HOW HAS THE COVID-19 PANDEMIC IMPACTED OUR MENTAL HEALTH?
This is a question that has been the cause of much speculation on social media and in the press over the past few months. Here at Forth, we were keen to get to the bottom of it and find out the truth about the extent of the impact.
In early July, we conducted a nation-wide survey of 2,000 participants to find out how UK mental health levels have changed from before the Covid-19 lockdown, to after. We also asked the participants about their lifestyles and how their behaviours have changed since lockdown. The results are staggering.
THE MENTAL HEALTH RESULTS
Across the board, the level of the UK’s mental health issues has risen. Based on emotions felt at least once a week, we found that:
- National anxiety levels have increased by 60%.
- Stress by 46%.
- Depression by 46%.
- Fear by 107%.
- Worry by 89%.
- Loneliness by 64%.
When asked what topics participants were most worried about, we found ‘health and wellbeing’ to top the list, closely followed by ‘financial concerns’, and finally ‘job security’. Additionally, over 50% of participants were worried about their own health/wellbeing during lockdown, and over 50% were worried about someone else’s health/wellbeing during lockdown.
Of course, there are many reasons why mental health issues have risen, the primary one being the global pandemic. Nevertheless, we wanted to dig a little bit deeper to see whether the significant lifestyle changes the UK experienced throughout lockdown were contributing to the suspected rise in poor mental health.
THE LIFESTYLE RESULTS
To understand how behaviour has changed among the majority of people in the UK, and to find out what impact this was having on general mental health levels, we asked participants a series of questions in regards to lifestyle habits such as sleep, exercise, food consumption, and alcohol consumption.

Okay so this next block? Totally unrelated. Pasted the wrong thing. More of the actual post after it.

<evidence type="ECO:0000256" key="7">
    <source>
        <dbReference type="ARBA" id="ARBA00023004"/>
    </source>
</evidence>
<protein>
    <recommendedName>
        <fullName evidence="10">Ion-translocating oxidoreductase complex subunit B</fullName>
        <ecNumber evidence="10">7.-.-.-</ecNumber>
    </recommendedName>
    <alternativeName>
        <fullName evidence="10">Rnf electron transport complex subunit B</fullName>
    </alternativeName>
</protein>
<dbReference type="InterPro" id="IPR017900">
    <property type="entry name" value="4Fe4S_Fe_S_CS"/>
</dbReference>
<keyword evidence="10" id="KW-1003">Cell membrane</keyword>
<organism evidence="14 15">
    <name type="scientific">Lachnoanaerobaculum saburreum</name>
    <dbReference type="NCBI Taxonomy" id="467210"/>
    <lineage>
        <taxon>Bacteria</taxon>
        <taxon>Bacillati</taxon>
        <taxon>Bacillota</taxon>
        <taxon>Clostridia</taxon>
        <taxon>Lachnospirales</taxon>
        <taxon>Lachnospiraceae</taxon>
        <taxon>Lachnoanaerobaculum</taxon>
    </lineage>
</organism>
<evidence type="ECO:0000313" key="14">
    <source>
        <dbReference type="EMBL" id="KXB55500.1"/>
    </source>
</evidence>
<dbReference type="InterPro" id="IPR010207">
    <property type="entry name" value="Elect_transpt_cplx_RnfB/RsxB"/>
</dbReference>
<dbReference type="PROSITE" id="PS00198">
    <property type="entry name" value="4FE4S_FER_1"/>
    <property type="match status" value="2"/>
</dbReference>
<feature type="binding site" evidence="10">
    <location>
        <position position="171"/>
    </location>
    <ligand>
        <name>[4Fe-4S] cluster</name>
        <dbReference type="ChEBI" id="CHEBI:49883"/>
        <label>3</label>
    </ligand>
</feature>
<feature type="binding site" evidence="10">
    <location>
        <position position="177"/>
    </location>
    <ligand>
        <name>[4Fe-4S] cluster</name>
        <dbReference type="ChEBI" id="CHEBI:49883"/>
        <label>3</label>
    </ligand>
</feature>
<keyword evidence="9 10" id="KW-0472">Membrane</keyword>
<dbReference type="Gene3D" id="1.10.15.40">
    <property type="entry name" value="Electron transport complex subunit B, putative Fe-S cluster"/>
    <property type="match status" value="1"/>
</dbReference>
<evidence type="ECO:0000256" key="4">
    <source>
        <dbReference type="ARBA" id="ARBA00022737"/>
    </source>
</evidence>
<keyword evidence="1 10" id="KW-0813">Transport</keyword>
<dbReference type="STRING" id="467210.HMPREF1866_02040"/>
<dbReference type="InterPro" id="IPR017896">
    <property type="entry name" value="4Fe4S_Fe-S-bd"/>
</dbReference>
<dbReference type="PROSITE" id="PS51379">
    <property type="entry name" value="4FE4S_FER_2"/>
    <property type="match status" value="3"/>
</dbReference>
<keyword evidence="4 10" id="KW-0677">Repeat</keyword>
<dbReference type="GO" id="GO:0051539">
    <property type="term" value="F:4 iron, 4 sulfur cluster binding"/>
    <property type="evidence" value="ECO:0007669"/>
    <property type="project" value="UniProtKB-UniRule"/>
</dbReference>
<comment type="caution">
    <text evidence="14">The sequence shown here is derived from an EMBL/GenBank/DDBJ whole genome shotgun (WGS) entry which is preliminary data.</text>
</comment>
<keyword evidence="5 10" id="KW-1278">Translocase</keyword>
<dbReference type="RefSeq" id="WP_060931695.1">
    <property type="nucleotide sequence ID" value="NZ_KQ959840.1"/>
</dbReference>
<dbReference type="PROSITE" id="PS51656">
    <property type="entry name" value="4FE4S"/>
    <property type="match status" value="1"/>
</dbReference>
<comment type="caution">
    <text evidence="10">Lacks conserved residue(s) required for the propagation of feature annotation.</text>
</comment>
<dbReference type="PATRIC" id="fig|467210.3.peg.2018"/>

The results show that just under 37% of participants reported getting less sleep during lockdown, with 50% of these people losing over 1.5hrs in total. Additionally, we discovered that 29% of participants consumed more alcohol during the Covid-19 lockdown, and 48% consumed more unhealthy snacks. Unsurprisingly, 39% of participants gained weight during lockdown.
With a decrease in sleep quality and an increase in unhealthy behaviour, likely triggered as a coping mechanism, it isn’t a shock that during Covid-19 lockdown, there was a 76% increase in stress felt every day and 52% increase in stress felt several times a week. In addition, 38% experienced stress once a week pre-lockdown, and this increased to 56% post-lockdown.
One of the biggest anomalies, by demographic, to the general survey trends was 18-24 year olds. 50% of this age group did more exercise during lockdown, and 42% got more sleep during lockdown (18% got 1.5-2 hours extra). This is the only age group to get more sleep during lockdown. However, 62% snacked on more unhealthy foods and 45% ate more takeaways.
Regardless of the increase in unhealthy consumption, the lifestyle results show lockdown proved beneficial to 18-24 year olds. This is further backed by the mental health results, with the general anxiety felt by this age group reducing by 8% during Covid-19 lockdown. The reduction in anxiety levels is unique to this age group and runs contrary to the findings from all other demographics.
One of the best ways to understand the survey’s findings is by area. Each region in the UK is subject to its own micro-climate of socio-economic factors that has been augmented by the Covid-19 lockdown. One of the regions that was hardest hit, was the North-East of England.
During lockdown, 66% of North-East participants were out of work. This resulted in significant increases in home baking (47%), alcohol consumption (37%), and weight gain (47%). From the results, these increases are clearly contributing factors to the 82% increase in anxiety felt ‘several times a week’ in the region.
In London, there was an overall increase in unhealthy consumption, with 33% eating more takeaways during Covid-19 lockdown. The knock on effect was 45% of Londoners gaining weight – this is 5% higher than the national average. There was also a 48% increase in anxiety felt every day and 76% several times a week, indicative that unhealthy consumption creates a two-way street with poor mental health.